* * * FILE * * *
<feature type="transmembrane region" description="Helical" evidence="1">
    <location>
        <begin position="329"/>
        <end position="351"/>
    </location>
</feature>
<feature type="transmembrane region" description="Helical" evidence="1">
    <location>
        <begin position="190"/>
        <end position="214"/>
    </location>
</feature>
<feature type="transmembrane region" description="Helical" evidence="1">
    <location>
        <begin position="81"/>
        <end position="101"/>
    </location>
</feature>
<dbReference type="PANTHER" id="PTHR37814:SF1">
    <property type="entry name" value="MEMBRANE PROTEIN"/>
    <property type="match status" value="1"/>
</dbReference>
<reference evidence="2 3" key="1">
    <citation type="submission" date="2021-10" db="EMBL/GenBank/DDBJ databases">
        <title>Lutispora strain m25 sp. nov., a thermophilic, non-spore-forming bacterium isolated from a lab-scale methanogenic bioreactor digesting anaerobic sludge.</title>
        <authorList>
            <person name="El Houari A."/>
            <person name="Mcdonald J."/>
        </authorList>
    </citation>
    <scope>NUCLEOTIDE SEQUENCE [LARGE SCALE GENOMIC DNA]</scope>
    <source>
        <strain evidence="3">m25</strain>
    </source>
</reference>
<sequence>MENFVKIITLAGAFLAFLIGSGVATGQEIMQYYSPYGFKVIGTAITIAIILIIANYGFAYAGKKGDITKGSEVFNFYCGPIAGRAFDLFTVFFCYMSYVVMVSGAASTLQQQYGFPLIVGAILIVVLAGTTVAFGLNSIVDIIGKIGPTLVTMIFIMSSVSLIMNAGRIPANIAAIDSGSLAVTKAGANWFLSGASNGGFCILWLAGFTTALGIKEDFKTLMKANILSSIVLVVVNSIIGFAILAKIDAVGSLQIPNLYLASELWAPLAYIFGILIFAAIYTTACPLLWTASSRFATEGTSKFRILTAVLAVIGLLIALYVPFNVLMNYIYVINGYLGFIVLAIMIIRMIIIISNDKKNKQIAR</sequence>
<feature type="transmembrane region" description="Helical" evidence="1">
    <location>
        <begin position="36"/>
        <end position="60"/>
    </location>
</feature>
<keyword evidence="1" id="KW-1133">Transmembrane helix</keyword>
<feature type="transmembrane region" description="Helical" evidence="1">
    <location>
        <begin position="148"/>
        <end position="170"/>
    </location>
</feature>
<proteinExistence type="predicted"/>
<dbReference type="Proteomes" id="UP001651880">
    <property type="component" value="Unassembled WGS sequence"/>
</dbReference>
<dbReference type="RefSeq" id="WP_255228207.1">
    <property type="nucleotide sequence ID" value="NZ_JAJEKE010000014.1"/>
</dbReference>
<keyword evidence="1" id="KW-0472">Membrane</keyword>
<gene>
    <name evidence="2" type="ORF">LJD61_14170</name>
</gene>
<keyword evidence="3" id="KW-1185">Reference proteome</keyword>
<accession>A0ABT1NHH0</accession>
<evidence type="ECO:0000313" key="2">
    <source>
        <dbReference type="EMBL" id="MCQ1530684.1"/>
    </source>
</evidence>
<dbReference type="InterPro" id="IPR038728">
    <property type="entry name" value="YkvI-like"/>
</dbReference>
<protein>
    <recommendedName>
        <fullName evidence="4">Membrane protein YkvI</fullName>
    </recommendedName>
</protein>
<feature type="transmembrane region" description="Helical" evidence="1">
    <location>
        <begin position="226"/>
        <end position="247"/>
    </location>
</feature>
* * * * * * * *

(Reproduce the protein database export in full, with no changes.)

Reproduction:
<feature type="transmembrane region" description="Helical" evidence="1">
    <location>
        <begin position="329"/>
        <end position="351"/>
    </location>
</feature>
<feature type="transmembrane region" description="Helical" evidence="1">
    <location>
        <begin position="190"/>
        <end position="214"/>
    </location>
</feature>
<feature type="transmembrane region" description="Helical" evidence="1">
    <location>
        <begin position="81"/>
        <end position="101"/>
    </location>
</feature>
<dbReference type="PANTHER" id="PTHR37814:SF1">
    <property type="entry name" value="MEMBRANE PROTEIN"/>
    <property type="match status" value="1"/>
</dbReference>
<reference evidence="2 3" key="1">
    <citation type="submission" date="2021-10" db="EMBL/GenBank/DDBJ databases">
        <title>Lutispora strain m25 sp. nov., a thermophilic, non-spore-forming bacterium isolated from a lab-scale methanogenic bioreactor digesting anaerobic sludge.</title>
        <authorList>
            <person name="El Houari A."/>
            <person name="Mcdonald J."/>
        </authorList>
    </citation>
    <scope>NUCLEOTIDE SEQUENCE [LARGE SCALE GENOMIC DNA]</scope>
    <source>
        <strain evidence="3">m25</strain>
    </source>
</reference>
<sequence>MENFVKIITLAGAFLAFLIGSGVATGQEIMQYYSPYGFKVIGTAITIAIILIIANYGFAYAGKKGDITKGSEVFNFYCGPIAGRAFDLFTVFFCYMSYVVMVSGAASTLQQQYGFPLIVGAILIVVLAGTTVAFGLNSIVDIIGKIGPTLVTMIFIMSSVSLIMNAGRIPANIAAIDSGSLAVTKAGANWFLSGASNGGFCILWLAGFTTALGIKEDFKTLMKANILSSIVLVVVNSIIGFAILAKIDAVGSLQIPNLYLASELWAPLAYIFGILIFAAIYTTACPLLWTASSRFATEGTSKFRILTAVLAVIGLLIALYVPFNVLMNYIYVINGYLGFIVLAIMIIRMIIIISNDKKNKQIAR</sequence>
<feature type="transmembrane region" description="Helical" evidence="1">
    <location>
        <begin position="36"/>
        <end position="60"/>
    </location>
</feature>
<keyword evidence="1" id="KW-1133">Transmembrane helix</keyword>
<feature type="transmembrane region" description="Helical" evidence="1">
    <location>
        <begin position="148"/>
        <end position="170"/>
    </location>
</feature>
<proteinExistence type="predicted"/>
<dbReference type="Proteomes" id="UP001651880">
    <property type="component" value="Unassembled WGS sequence"/>
</dbReference>
<dbReference type="RefSeq" id="WP_255228207.1">
    <property type="nucleotide sequence ID" value="NZ_JAJEKE010000014.1"/>
</dbReference>
<keyword evidence="1" id="KW-0472">Membrane</keyword>
<gene>
    <name evidence="2" type="ORF">LJD61_14170</name>
</gene>
<keyword evidence="3" id="KW-1185">Reference proteome</keyword>
<accession>A0ABT1NHH0</accession>
<evidence type="ECO:0000313" key="2">
    <source>
        <dbReference type="EMBL" id="MCQ1530684.1"/>
    </source>
</evidence>
<dbReference type="InterPro" id="IPR038728">
    <property type="entry name" value="YkvI-like"/>
</dbReference>
<protein>
    <recommendedName>
        <fullName evidence="4">Membrane protein YkvI</fullName>
    </recommendedName>
</protein>
<feature type="transmembrane region" description="Helical" evidence="1">
    <location>
        <begin position="226"/>
        <end position="247"/>
    </location>
</feature>